Talking to PopCulture.com, Inaba opened up about how everything from her day-to-day life to the way she views herself changed after CBS announced in December she would be taking on co-hosting the hit series full-time.
“My life has drastically changed," she explained to PopCulture, adding that while DWTS is "intense," it films at most two seasons a year.
"It's weird now to have to work all the time," she admitted. "It's really a new adjustment for me."
Coming together with fellow panelists Sharon Osbourne, Eve, Sara Gilbert and Sheryl Underwood has also been wildly influential for Inaba.
She told PopCulture, "The sort of way I look at my own self-worth has changed and grown from being on this panel. These women have a lot of self-respect."
"When you are considered an equal to four women you think that way of, it was a shift in the way I view myself," Inaba continued. "That has elevated the way I view myself, because now I'm one of them."
Coming in as a full-time co-host to The View, Inaba explained that the women were nothing but supportive as she prepared for the task ahead—with their advice being more along the lines of "Be you, be great."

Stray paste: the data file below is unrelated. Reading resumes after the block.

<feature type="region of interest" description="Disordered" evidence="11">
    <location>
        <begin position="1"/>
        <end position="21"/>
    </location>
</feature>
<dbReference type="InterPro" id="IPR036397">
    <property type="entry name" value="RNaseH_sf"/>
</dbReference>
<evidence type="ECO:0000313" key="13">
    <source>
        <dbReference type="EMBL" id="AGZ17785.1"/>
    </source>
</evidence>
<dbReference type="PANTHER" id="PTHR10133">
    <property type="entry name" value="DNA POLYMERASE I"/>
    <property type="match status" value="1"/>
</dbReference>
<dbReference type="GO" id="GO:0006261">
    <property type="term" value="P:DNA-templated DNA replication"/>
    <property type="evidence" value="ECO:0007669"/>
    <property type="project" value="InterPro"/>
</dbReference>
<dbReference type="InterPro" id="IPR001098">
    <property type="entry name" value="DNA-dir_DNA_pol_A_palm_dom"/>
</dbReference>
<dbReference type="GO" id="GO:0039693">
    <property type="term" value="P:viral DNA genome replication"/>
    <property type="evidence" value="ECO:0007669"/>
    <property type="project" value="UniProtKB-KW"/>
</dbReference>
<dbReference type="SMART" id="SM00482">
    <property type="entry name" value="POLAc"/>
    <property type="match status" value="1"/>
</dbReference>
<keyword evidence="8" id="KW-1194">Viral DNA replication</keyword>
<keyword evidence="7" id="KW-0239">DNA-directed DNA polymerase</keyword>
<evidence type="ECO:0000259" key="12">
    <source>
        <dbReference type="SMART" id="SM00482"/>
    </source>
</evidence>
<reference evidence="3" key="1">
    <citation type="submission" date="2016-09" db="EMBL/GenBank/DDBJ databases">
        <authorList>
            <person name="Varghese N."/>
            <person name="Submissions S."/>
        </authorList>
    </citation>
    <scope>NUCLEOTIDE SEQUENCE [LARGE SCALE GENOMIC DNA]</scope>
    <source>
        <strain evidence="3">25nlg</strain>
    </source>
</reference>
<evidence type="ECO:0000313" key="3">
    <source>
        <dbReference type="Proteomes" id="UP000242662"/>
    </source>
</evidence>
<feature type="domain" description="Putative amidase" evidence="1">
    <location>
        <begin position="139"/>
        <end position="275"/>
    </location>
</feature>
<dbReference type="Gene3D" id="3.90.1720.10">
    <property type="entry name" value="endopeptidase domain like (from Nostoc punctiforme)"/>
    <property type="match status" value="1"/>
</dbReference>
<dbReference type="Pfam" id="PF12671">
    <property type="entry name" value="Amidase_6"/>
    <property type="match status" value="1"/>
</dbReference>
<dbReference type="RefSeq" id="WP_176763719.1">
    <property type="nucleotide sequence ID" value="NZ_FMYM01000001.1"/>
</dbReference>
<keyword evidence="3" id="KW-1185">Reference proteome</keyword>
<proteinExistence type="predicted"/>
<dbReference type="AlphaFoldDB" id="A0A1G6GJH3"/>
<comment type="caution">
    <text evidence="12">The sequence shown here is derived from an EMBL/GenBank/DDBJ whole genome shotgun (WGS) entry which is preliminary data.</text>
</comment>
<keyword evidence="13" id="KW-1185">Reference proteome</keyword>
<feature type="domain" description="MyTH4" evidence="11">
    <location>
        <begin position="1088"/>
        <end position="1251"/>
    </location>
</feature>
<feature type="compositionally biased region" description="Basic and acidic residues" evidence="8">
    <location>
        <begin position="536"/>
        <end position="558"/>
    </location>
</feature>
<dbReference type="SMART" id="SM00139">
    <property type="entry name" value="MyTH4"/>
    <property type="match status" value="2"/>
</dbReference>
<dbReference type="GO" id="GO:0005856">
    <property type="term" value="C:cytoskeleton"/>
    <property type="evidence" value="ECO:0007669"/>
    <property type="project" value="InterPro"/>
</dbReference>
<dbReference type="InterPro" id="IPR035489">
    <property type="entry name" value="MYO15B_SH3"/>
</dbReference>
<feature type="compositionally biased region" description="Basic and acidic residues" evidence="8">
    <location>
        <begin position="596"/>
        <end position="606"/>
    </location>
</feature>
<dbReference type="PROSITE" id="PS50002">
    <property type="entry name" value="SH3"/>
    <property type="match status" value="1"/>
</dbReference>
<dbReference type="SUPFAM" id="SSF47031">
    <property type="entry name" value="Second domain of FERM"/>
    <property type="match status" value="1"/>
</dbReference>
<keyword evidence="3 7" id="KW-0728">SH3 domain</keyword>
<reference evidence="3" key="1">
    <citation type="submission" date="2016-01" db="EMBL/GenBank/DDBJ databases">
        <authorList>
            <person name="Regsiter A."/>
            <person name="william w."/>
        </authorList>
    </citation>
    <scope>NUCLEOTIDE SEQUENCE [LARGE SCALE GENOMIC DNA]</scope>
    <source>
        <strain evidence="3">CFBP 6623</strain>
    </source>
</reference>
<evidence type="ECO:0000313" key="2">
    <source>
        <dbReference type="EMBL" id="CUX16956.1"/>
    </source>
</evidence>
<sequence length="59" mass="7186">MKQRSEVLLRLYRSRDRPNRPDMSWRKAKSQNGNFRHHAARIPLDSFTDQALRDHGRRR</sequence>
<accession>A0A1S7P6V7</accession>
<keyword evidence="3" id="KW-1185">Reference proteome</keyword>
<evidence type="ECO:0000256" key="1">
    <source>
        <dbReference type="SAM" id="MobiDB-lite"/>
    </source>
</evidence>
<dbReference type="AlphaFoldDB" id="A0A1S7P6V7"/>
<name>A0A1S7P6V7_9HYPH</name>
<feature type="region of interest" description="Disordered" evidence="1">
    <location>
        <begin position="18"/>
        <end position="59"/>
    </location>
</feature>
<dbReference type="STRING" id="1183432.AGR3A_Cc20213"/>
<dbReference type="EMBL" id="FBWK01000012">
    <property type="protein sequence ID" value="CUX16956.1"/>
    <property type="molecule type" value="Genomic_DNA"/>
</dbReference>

Watching Gilbert in her role has been especially transformational for Inaba: "I watch her and she's so present all the time. I've actually learned quite a few things about myself and the world."
Taking all of this on at the same time is no easy task, and one Inaba admits she wouldn't have been able to tackle six years ago, when she had yet to be diagnosed and treated for her Iron Deficiency Anemia.
"I was really in the state of intense—intense doesn’t even cover it—fatigue and brain fog," she told PopCulture.
Going from a life as a professional dancer, active in things like yoga and kickboxing to spending most of her time in bed, Inaba suspected there was something wrong with her, confirmed when her doctor ran a number of panels on her bloodwork.
"Then I was upset, because it's actually quite common," she said. "The diagnosis changed my life."
Since being diagnosed, Inaba joked she's been on her "little high horse" telling people to also get tested, which is why she's partnering with Daiichi Sankyo, Inc.’s Get Iron Informed campaign.
“It is something im passionate about, because it is something that can be managed really effectively," she said. "You have to be very proactive with your health, and we're putting the power back with the people."0comments
The Talk airs weekdays at 2 p.m. ET on CBS.
Photo credit: CBS